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October 6, 2013by Dylan Pastor
Posted In: A Home Grown Economy, Adventures in the Tropics, Animal Science, Designing the Village, Display on Agriculture, Farm to Table Living, The Creation of a Culture, Voices of Kalu Yala, Wandering Thoughts
Previously on The Farm…
The farm continues to take shape through the blood sweat and tears of the Ag team, led by fearless director Alex Goff. Sadly, we are still mourning the temporary absence of Joanne and Josh, on the farm. Though gone for different reasons, both of them are dearly missed, especially right around hole diggin’ time. Even without some key members Ag team was able to make some major additions to the farm. The weeks emphasis started out in the green house. Lets start with the front of the green house, where we cultivated about a 10 by 20 foot rectangle of ground. This was the foundation for the greenhouse extension, which we created by stretching sun cloth from the top of the house to the end of the cultivated patch.
A second addition (which remains half completed)
is a water catchment system on the back end of the greenhouse. When it rains, and it rains often, the water naturally flow off the backside of the greenhouse. To take advantage of this free water delivery service we designed a system that included a gutter system leading into a 75 gallon water tank at the back corner of the greenhouse. This week, with the help of Brigitte, we constructed a platform strong enough to hold up an overflowing 75 gallon water tank using recycled wood from around the camp. Also, we scavenged some old guttering. Although the guttering has yet to go up, we have enough of it to cover the greenhouse and all that’s left is deciding the manner in which we put it up. When completed this system can be used for the essential watering of greenhouse seeds, and even for drinking water, in times of desperation.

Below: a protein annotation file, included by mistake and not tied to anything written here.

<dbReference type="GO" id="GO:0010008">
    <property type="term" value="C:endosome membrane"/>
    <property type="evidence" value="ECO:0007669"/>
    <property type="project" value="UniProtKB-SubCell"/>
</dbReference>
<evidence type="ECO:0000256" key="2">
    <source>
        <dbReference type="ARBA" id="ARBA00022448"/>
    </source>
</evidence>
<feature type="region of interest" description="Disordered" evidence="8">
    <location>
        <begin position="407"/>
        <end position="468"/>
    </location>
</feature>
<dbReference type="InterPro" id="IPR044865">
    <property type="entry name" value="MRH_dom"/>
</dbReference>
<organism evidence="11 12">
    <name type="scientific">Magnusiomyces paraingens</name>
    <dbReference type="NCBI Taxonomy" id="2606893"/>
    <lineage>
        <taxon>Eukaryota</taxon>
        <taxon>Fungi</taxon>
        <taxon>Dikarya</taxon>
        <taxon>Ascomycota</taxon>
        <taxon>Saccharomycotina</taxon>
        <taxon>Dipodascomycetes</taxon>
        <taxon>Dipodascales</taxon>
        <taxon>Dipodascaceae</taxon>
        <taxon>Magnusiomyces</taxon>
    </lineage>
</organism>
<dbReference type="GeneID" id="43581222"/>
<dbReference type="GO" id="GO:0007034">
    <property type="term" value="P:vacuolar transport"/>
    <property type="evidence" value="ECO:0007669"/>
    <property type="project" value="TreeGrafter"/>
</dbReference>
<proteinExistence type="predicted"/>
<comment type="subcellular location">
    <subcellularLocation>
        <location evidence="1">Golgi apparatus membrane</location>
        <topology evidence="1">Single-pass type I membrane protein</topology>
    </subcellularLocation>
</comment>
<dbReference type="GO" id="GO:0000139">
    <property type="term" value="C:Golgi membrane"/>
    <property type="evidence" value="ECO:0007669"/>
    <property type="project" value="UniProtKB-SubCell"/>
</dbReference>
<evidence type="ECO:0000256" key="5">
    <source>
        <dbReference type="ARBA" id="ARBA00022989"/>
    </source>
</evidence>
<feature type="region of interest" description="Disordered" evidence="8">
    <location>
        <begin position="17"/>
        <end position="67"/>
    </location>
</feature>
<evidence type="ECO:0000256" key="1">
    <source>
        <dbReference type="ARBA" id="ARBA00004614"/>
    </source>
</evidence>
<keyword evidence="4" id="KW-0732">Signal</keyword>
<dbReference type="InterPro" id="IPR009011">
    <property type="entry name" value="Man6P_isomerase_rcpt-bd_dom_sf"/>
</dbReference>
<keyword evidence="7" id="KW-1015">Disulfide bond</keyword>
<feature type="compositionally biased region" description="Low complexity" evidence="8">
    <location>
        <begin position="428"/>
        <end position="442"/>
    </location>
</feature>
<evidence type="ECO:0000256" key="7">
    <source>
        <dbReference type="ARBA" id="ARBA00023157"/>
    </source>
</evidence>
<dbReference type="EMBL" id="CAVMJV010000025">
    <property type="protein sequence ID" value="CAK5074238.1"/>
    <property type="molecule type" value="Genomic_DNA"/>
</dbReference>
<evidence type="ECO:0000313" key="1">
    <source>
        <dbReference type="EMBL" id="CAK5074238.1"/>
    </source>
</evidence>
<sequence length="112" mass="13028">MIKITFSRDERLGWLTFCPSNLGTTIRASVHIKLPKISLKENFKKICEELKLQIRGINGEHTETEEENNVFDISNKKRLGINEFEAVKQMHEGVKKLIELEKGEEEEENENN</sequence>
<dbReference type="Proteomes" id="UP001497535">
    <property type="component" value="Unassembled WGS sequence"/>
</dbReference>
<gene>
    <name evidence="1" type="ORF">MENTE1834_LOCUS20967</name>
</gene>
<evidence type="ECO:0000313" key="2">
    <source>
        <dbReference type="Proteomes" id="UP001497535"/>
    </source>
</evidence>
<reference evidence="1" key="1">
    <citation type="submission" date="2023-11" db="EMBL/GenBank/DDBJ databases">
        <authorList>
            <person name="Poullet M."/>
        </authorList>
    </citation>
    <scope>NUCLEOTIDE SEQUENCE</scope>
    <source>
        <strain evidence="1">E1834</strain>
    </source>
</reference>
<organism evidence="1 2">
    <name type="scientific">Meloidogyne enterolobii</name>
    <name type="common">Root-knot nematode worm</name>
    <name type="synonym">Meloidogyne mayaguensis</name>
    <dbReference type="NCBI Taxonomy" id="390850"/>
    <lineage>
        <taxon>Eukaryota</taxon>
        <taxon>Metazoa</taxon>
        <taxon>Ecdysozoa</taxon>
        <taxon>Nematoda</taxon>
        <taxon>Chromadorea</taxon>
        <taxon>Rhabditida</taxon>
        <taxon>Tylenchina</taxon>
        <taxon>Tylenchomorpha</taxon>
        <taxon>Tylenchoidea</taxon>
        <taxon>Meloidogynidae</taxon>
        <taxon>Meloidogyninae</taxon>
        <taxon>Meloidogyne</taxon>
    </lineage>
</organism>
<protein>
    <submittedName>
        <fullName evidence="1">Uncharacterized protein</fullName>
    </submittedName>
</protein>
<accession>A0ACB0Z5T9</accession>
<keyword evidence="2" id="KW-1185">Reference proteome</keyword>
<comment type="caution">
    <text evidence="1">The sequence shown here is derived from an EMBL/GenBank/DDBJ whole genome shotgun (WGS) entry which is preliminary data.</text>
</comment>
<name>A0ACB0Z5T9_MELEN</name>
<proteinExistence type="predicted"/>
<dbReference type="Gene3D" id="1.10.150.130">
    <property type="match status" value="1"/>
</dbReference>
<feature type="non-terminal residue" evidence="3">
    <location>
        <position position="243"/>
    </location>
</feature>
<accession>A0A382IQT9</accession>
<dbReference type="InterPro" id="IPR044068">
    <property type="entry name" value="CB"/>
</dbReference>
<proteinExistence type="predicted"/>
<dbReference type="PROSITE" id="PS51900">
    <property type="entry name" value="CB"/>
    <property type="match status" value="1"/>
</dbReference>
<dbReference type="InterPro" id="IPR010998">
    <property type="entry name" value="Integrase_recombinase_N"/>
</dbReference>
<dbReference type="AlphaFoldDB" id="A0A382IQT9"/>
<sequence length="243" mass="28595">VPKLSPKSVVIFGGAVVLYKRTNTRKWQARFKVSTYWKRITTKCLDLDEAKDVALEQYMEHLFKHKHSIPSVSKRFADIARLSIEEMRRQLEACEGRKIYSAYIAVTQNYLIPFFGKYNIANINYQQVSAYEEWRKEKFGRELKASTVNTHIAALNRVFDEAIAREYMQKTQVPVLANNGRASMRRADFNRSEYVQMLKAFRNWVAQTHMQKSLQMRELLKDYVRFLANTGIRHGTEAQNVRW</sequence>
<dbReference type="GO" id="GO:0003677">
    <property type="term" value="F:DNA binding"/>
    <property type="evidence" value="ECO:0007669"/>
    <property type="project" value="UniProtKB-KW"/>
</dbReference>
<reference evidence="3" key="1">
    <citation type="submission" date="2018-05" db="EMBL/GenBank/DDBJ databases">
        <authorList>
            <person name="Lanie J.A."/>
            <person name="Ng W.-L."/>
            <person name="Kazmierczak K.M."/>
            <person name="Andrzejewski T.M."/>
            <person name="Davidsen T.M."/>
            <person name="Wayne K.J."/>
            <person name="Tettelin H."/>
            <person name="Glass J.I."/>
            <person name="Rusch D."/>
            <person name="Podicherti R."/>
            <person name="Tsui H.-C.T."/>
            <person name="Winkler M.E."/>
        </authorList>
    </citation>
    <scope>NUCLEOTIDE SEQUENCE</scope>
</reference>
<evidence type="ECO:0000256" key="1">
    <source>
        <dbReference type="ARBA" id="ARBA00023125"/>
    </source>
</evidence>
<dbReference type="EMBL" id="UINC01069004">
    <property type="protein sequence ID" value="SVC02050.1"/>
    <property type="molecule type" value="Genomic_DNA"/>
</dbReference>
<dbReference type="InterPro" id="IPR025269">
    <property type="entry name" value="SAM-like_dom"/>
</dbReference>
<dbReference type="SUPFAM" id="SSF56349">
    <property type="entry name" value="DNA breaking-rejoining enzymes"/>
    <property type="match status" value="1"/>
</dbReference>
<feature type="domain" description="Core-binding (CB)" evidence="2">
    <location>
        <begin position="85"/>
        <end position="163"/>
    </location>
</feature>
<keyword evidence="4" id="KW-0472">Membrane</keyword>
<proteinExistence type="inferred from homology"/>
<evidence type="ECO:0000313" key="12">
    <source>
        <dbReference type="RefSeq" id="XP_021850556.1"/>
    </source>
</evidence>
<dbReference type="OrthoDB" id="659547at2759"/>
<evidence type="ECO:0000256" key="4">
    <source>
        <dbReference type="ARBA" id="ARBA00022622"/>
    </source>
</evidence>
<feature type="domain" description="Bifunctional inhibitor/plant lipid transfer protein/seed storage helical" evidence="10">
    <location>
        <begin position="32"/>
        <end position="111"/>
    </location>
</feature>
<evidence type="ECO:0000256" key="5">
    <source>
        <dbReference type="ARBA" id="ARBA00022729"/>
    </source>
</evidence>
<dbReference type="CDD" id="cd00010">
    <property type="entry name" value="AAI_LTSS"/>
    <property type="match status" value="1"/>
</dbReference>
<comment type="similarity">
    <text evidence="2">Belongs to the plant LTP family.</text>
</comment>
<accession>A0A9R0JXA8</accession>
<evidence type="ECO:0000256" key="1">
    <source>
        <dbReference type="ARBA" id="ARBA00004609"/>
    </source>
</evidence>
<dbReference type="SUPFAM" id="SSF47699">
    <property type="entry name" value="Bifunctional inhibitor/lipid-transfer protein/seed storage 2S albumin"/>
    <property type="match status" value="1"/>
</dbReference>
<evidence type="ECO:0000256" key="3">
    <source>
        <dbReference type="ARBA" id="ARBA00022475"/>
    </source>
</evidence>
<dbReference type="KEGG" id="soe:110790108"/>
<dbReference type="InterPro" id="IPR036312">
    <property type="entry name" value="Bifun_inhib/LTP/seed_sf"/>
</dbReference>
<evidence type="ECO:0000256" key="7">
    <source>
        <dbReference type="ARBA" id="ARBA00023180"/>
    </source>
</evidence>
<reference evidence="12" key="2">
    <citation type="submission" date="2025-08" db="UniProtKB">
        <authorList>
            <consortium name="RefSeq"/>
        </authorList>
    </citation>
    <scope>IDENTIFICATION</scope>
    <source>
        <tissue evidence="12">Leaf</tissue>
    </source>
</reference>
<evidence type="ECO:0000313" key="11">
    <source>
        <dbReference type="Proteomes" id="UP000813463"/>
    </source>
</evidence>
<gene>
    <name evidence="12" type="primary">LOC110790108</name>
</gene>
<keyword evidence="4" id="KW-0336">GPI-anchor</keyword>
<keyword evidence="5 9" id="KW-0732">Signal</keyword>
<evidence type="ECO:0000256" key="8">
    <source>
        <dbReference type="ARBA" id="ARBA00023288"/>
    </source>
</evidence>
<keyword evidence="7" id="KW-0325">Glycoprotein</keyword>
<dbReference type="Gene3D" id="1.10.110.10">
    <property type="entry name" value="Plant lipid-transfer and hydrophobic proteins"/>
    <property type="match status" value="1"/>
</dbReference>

Fellow Ag Intern Dominique, also made some major headway on her own personal project, the “H”erb spiral. The h is not silent in this case. The structure of the spiral was finished this week and by the end of our stint, she had several herbs in the ground. Not only does this thing look sweet, but it is an excellent example of applied sustainable farming.
The great propagation experiment with oversized trimmings of jamaica and Cranberry Hibiscus was a smashing success. Charged with the task of multiplying our stock of these delicious and ornamental herbs, the Ag team planted about 70 of these larger-than-usual trimmings into the ground. Before we left for the city, all of them were still living. Also, in other miscellaneous farm news, the first green house plants were big enough to be planted in one of the plant beds in the farm. 50 new snow pea’s are now in the ground, and with the amount of seeds we have already planted this semester, there are much much more to follow.